$75 Receipt Rule for Business Vehicles

Tax Planning


My tax preparer says there is no such thing as a $75 rule for receipts on vehicle expenses. He says I need receipts for all my car expenses. Can you give me the rule that says I do not need receipts if the vehicle expense is less than $75?


Certainly! The $75 rule is contained in IRS Regulation 1.274-5(c)(2)(iii), and the best explanation of what this rule says is found in IRS Notice 95-50, which states that the $75 rule applies to travel, entertainment, gifts, and listed property. IRC Section 280(f)(d)(4) states that “listed property” includes any passenger automobile and any other property used as a means of transportation.

Explicitly, this means that your vehicle is listed property; therefore, you do not need a receipt for a vehicle expense that is less than $75.

Key point. Tax law requires proof even when the law says you don’t need a receipt. So, always think proof. If you don’t have receipts, do your gas expenses help prove your mileage, and does your mileage help prove your gas expenses? Do you jot down the cost of gas on a timely basis? (The IRS gives you up to one week for this timely test.)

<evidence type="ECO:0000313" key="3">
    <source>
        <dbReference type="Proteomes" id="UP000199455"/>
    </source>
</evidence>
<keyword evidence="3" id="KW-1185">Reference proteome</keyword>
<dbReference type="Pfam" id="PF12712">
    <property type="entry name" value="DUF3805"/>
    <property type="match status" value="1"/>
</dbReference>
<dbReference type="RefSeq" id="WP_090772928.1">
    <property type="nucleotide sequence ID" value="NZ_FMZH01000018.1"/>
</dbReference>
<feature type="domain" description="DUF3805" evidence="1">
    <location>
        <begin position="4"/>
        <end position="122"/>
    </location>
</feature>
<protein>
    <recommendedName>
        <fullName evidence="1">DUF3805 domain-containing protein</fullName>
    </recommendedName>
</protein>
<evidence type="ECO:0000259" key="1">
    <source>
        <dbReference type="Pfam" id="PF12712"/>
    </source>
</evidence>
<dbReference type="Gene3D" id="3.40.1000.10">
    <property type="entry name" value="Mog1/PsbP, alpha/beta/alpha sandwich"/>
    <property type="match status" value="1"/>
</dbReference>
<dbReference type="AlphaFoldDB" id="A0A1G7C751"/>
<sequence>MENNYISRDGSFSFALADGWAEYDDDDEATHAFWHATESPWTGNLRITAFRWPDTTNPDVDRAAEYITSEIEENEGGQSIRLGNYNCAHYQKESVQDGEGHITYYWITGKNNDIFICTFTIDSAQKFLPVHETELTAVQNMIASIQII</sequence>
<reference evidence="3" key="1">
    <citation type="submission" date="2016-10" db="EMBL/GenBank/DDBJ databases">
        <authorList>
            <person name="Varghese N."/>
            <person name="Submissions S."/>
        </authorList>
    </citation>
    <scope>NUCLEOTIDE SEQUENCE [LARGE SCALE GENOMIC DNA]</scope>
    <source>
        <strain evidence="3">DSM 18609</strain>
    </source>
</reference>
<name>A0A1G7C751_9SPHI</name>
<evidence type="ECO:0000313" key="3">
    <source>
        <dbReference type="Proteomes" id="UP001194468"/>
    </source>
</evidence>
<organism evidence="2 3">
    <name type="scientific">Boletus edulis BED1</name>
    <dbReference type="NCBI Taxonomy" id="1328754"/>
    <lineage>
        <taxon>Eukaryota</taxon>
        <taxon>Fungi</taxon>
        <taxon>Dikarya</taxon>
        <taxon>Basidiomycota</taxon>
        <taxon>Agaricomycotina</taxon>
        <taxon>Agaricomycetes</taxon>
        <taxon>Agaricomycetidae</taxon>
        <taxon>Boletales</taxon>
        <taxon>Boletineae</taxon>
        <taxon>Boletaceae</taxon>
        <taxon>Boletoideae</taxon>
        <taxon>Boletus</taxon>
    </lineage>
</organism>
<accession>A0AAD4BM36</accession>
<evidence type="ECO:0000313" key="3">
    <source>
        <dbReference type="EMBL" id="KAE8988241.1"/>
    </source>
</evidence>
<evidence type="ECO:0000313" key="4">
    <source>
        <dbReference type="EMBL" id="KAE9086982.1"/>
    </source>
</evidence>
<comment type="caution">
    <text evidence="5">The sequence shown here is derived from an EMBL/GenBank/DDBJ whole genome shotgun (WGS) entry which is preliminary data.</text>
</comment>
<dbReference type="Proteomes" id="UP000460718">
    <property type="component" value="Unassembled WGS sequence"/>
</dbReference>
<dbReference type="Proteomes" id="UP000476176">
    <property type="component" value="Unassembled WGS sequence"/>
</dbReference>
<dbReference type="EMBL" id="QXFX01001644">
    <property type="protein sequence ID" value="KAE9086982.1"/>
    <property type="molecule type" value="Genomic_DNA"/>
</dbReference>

More About This Rule

The IRS enables the $75 receipt rule only for Section 274(d) expenses which are expenses for travel, gifts, and listed property that require heightened documentation. (The Tax Cuts and Jobs Act removed entertainment as a tax deduction.)

Example. If you buy office supplies that cost $15, you need a receipt. But if you pay $65 to pump gas into your business vehicle, you don’t need a receipt.

You can see how easy it is to get this rule wrong.

Beware. Your bank and credit card statements do not give you a receipt. Those statements prove that you paid the money, but not what you paid for.

Example. Sally buys gas and $25 worth of groceries at the gas station. The credit card shows the total purchase, but only the receipt sets forth the gas purchase.

Planning tip. Keep receipts. Ignore the $75 rule. It’s too confusing because it applies to your vehicle, gifts, and travel—and almost nothing else. And it doesn’t really save time.

Don’t forget:

  • The credit card or bank statement proves you spent the money.
  • The receipt shows what you paid for.
  • The combination wins the deduction.

Christopher Ragain

My name is Christopher Ragain, I am the founder of Tax Planner Pro.  I love helping small business owners find creative and legal ways to beat the TaxMan.  My team and I love to write and you can find all of our insights on this blog!

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